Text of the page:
The NHS “can’t go on like this”, a senior health chief has warned as he urged the Government to come to an agreement with striking unions over pay.
Sir Julian Hartley, chief executive at NHS Providers, said the NHS was not seeing “business as usual” on Tuesday as it endured the second day of a 72-hour walkout by junior doctors.
It comes as the British Medical Association (BMA) and the Government appear to be no closer to reaching a resolution on pay, with the union urging Health Secretary Steve Barclay to drop a number of pre-conditions to talks.
It says these include the Government “wanting to keep discussions to future pay and limiting talks over 15 years of pay erosion to just a one-off bonus payment”.
“It also appears that the Health Secretary is looking for commitments for the BMA to send any offers the Government makes to members with a recommendation to accept them, which is not something junior doctors would do ahead of entering into formal negotiations,” it added.
Sir Julian said of the pressures facing the NHS on Tuesday: “So far, so difficult for the NHS – but the health service is still there for patients.
“Unlike previous strikes, it’s noticeable that there has been no let-up in the demand for care.
“Senior doctors are stepping into the breach but it isn’t business as usual.
“For hospital patients that means it’s taking longer for admissions and the discharge process is also slower.
“Ambulance handover delays are up too.
“We’re seeing increased levels of cover by senior doctors in mental health and community services but it isn’t sustainable and trust leaders are worried about ‘burning goodwill’.
“The planning effort involved in preparing for the strike and keeping services going has been huge and has taken leaders’ time away from other work.
“We can’t go on like this. The knock-on effects of a three-day strike will be felt for a long time to come.
“We need the Government and the doctors’ unions to come to an agreement quickly.”
NHS national medical director, Professor Sir Stephen Powis, said: “Emergency departments remained under severe pressure yesterday, and, while we are prioritising urgent and critical care, it’s important to remember that GP surgeries and pharmacies are largely unaffected and that 111 online can help with many non-urgent needs.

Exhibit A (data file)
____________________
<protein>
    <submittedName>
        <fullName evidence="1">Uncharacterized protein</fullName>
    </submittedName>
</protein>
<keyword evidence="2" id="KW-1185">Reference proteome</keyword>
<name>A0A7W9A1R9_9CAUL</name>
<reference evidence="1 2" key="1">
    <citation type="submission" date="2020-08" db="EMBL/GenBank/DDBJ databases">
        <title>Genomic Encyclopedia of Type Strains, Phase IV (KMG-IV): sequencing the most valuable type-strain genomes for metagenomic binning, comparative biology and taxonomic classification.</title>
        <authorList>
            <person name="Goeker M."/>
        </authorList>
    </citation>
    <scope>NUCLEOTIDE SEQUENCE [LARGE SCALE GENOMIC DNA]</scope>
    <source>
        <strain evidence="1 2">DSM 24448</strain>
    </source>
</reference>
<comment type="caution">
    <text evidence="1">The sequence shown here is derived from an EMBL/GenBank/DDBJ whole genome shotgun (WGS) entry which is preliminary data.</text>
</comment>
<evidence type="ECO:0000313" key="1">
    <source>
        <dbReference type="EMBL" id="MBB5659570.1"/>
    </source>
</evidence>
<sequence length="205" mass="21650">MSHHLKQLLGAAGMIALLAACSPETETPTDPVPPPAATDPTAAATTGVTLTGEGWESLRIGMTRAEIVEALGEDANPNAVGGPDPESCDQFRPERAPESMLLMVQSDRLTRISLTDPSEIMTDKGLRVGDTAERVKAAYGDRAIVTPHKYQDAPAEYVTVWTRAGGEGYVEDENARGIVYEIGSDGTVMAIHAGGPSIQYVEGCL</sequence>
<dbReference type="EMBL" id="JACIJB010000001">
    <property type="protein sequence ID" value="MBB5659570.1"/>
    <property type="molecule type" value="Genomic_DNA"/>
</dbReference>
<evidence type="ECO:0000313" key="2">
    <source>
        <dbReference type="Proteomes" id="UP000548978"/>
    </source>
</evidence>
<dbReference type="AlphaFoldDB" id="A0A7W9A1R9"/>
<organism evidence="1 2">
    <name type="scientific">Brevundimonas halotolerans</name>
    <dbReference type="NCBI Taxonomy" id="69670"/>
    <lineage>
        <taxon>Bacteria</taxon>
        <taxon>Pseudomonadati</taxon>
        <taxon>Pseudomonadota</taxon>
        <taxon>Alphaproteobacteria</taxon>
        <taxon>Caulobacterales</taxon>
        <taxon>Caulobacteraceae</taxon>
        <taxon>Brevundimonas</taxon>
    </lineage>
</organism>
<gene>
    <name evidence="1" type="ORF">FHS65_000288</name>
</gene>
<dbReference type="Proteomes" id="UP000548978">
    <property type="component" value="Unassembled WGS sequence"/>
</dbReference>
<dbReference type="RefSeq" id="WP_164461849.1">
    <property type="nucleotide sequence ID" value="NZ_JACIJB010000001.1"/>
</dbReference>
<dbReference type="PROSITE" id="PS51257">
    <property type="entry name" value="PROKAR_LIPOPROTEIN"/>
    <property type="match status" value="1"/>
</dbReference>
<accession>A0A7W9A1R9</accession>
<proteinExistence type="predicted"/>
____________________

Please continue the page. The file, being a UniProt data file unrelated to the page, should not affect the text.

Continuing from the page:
“Some hospitals even saw their busiest Monday of the year so far for A&E attendance as the strike got under way yesterday, which presents a major challenge as our staff continue to do all they can to mitigate the impact of the industrial action for patients.
“As we see the impact of the most significant strike disruption in the history of the NHS, we’re really grateful to the public for using services appropriately.”
Thousands of appointments and operations are expected to be cancelled as a result of the 72-hour strike in England, which began on Monday morning.
More than 100,000 appointments have already been postponed this winter after nurses and other health workers took strike action in a dispute with the Government over pay, according to NHS figures.
The BMA is demanding “pay restoration” for junior doctors, who can have many years of experience and make up about 45% of the medical workforce.
It says their pay has fallen in real terms by 26% since 2008/09 and reversing this would require a 35.3% pay rise.
On Friday, Mr Barclay invited the BMA to talks, but the union rejected the idea, saying there were “unacceptable” pre-conditions.
Dr Rob Laurenson and Dr Vivek Trivedi, co-chairs of the BMA’s junior doctor committee, said in a statement: “We remain open to entering talks with the Government anytime and anywhere to bring this dispute to a swift resolution and restore the pay that junior doctors have lost.
“If the Health Secretary is truly committed to this, then he needs to drop these unreasonable pre-conditions and begin proper negotiations with us.
“The pre-conditions go against the very thing junior doctors are in dispute over. It begs the question; does he even understand why doctors are so angry?
“Patients and doctors want a quick end to this dispute, but it seems the Government want to prolong it. So, we are asking him to drop the barriers he has put in place and start talking – doctors and patients deserve nothing less.”
On Monday, Rishi Sunak said he does not think it right that “there is so much disruption” being caused by industrial action as he defended his administration’s anti-strikes legislation.
The Prime Minister, speaking to Sky News while in San Diego, US, said: “I don’t think it’s right that there’s so much disruption being caused to working families’ lives.
“That’s why I, as Prime Minister, introduced new laws to have minimum safety levels in our critical public services like rail, like education, like healthcare.
“It’s precisely because I do think people should not be able to have that disruption in their lives that I’m putting that new law through Parliament.”
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